4/19/2016 | 1 MINUTE READ

Additive Industries’ MetalFAB1 to Be Integrated with 3DSIM Software

Facebook Share Icon LinkedIn Share Icon Twitter Share Icon Share by EMail icon Print Icon

An exact representation of the AM system will be available in the software to simulate and optimize builds.


Facebook Share Icon LinkedIn Share Icon Twitter Share Icon Share by EMail icon Print Icon

At the 2016 Additive Manufacturing Users Group (AMUG) Conference in St. Louis, Missouri, Additive Industries and 3DSIM announced that Additive Industries is the first metal AM systems OEM to sign 3DSIM’s machine manufacturer partnership agreement. Under this agreement, Additive Industries will integrate 3DSIM’s ExaSim and Flex tools into its Additive World Platform, which supports the end-to-end 3D printing workflow.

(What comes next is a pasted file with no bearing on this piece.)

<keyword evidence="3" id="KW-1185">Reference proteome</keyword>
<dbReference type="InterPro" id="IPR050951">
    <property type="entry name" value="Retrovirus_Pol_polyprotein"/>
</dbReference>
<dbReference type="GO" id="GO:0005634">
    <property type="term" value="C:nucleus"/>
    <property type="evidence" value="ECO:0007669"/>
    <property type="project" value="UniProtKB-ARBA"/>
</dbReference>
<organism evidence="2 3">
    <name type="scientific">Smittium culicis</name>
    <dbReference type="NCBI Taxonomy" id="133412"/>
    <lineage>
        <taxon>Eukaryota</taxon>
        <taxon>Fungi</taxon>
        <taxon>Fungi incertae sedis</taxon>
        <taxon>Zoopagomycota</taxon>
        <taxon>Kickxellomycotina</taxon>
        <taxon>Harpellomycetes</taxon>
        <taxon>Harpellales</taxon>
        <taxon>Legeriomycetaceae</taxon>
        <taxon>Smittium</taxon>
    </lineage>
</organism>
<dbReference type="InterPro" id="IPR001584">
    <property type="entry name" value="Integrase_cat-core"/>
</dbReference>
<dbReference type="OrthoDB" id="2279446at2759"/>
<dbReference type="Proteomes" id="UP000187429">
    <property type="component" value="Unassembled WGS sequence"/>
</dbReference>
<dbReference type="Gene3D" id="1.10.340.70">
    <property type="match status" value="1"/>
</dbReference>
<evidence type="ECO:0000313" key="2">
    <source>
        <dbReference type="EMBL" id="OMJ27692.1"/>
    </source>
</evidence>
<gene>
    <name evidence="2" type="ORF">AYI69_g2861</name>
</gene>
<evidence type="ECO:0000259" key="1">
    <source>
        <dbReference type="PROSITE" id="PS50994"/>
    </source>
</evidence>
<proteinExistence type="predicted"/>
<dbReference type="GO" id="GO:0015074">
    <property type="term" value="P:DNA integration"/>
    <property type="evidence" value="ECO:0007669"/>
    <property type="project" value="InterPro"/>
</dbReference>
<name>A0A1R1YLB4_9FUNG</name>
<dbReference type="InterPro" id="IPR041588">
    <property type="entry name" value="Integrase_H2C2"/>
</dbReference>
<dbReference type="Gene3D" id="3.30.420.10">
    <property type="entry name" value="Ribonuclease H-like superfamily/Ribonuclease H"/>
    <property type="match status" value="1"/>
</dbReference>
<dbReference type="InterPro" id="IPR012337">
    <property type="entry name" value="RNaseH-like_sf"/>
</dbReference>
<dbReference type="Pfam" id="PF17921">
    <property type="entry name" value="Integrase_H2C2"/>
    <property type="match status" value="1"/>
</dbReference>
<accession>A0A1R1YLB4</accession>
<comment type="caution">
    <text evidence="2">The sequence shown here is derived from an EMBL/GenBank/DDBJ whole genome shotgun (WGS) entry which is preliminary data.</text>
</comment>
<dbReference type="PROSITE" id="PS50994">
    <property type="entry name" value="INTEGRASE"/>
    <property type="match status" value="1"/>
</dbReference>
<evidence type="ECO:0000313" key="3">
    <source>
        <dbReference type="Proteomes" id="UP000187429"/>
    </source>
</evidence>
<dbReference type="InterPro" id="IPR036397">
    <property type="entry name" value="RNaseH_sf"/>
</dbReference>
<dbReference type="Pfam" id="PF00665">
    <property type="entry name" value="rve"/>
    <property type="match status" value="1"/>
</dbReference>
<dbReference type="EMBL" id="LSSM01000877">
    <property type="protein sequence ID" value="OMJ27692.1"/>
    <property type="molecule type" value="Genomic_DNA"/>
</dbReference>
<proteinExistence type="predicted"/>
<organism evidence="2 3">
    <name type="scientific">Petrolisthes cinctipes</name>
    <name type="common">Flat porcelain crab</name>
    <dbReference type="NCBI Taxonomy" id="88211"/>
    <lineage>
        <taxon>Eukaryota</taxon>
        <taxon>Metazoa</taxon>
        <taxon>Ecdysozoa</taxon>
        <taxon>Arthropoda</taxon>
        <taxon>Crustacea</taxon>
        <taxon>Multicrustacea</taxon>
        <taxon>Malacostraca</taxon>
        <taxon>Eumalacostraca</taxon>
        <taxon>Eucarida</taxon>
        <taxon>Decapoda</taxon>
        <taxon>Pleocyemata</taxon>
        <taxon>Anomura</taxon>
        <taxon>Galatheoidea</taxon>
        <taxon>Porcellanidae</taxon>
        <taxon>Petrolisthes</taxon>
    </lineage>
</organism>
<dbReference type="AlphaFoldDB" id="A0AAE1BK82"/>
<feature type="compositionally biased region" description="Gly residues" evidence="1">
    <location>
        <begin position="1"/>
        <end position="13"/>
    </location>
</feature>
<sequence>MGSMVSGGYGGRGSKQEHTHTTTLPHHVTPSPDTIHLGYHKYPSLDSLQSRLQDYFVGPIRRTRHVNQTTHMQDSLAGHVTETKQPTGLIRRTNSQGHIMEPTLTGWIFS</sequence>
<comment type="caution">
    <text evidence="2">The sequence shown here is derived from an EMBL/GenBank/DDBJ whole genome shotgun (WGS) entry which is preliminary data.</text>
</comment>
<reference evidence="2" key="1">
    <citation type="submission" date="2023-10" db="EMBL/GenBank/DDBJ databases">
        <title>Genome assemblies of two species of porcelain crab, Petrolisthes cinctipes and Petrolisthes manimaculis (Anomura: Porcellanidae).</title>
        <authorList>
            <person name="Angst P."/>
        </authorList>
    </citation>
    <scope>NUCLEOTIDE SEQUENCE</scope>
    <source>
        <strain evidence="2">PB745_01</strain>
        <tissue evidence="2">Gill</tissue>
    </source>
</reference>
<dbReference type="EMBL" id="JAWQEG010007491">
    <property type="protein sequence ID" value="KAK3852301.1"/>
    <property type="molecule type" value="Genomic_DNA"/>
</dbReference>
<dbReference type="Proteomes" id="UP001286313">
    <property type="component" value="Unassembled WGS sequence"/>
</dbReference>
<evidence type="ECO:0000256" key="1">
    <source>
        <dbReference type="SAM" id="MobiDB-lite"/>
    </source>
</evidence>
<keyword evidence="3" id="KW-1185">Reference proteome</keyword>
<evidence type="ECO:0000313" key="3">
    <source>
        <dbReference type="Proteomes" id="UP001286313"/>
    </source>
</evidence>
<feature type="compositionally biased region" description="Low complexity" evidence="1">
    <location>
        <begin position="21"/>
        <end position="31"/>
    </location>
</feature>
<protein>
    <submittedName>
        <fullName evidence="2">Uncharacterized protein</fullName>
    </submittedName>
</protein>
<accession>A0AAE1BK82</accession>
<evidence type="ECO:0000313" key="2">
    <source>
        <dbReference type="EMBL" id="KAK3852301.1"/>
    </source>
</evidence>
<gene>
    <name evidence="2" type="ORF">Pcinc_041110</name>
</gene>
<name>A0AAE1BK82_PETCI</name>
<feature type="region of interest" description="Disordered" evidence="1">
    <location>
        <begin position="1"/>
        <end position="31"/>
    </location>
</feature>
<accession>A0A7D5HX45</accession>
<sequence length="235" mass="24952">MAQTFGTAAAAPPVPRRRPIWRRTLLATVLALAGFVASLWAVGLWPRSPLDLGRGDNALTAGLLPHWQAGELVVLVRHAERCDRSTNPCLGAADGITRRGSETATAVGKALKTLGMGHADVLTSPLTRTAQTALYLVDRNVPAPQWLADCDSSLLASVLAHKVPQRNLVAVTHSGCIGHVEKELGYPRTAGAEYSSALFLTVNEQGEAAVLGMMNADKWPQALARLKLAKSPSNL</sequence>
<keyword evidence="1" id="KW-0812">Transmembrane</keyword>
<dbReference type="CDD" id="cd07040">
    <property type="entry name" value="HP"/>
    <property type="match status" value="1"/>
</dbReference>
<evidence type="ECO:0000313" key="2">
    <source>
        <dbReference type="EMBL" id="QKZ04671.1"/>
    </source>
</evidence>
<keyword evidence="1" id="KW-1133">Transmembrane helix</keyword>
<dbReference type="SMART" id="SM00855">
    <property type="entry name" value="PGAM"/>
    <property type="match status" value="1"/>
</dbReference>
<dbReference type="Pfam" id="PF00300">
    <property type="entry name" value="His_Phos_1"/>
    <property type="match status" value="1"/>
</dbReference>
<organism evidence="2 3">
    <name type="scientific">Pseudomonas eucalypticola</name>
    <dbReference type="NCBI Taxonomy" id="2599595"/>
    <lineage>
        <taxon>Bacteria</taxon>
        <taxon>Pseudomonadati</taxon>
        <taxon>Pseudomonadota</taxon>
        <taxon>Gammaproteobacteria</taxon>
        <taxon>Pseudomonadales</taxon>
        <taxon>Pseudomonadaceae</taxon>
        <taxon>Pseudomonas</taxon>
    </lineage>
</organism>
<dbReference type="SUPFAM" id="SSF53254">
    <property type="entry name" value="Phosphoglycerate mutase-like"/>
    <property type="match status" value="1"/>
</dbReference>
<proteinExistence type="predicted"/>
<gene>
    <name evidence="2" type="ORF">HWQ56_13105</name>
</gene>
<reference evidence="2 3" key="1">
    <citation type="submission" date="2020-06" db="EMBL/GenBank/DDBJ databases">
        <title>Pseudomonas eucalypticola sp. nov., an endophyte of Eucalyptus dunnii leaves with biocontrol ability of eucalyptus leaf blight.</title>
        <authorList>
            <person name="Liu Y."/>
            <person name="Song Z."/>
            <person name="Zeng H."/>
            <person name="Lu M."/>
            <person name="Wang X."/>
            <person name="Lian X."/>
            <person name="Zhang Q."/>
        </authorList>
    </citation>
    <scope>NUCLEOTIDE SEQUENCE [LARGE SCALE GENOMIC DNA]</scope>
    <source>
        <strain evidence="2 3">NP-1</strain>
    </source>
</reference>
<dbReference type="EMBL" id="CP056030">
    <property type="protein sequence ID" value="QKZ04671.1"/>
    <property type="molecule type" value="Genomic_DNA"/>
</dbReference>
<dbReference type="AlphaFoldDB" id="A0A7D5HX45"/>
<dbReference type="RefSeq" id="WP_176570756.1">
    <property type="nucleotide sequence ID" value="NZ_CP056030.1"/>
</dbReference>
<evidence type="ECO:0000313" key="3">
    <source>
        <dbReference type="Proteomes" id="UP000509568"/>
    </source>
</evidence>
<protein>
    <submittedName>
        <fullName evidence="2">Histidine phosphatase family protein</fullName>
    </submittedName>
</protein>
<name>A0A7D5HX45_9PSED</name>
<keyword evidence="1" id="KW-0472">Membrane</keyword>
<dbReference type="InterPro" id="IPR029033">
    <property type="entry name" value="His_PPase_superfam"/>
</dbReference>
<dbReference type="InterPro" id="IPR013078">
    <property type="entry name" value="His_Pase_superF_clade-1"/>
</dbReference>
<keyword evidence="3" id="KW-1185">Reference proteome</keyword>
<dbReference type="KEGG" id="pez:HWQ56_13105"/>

By implementing an exact representation of the MetalFAB1 system in 3DSIM tools, users of this industrial AM system will be able to simulate and optimize builds before actually printing them. According to the companies, this capacity will increase both the predictability and yield of the process. Furthermore, it reduces the time needed for process qualification and accelerated innovation by eliminating much of the time-consuming, costly trial-and-error involved in metal additive manufacturing today, the partners say. This step further strengthens the partnership the two companies started in January 2015.

“We believe 3DSIM’s physics-based software tools will revolutionize the way future products are designed, produced and qualified,” says Brent Stucker, CEO of 3DSIM. “By seamlessly enabling our customers to manage parts and builds in the Additive World platform, simulate production in 3DSIM’s software and finally producing that build on a MetalFAB1 machine, we are creating the tools needed for a truly integrated and predictable metal additive manufacturing process.”

“The 3DSIM software will allow us to speed up the development of our MetalFAB1 system and help our customers to increase productivity, speed up process qualification and reduce the cost of printed parts,” adds Mark Vaes, technology manager of Additive Industries.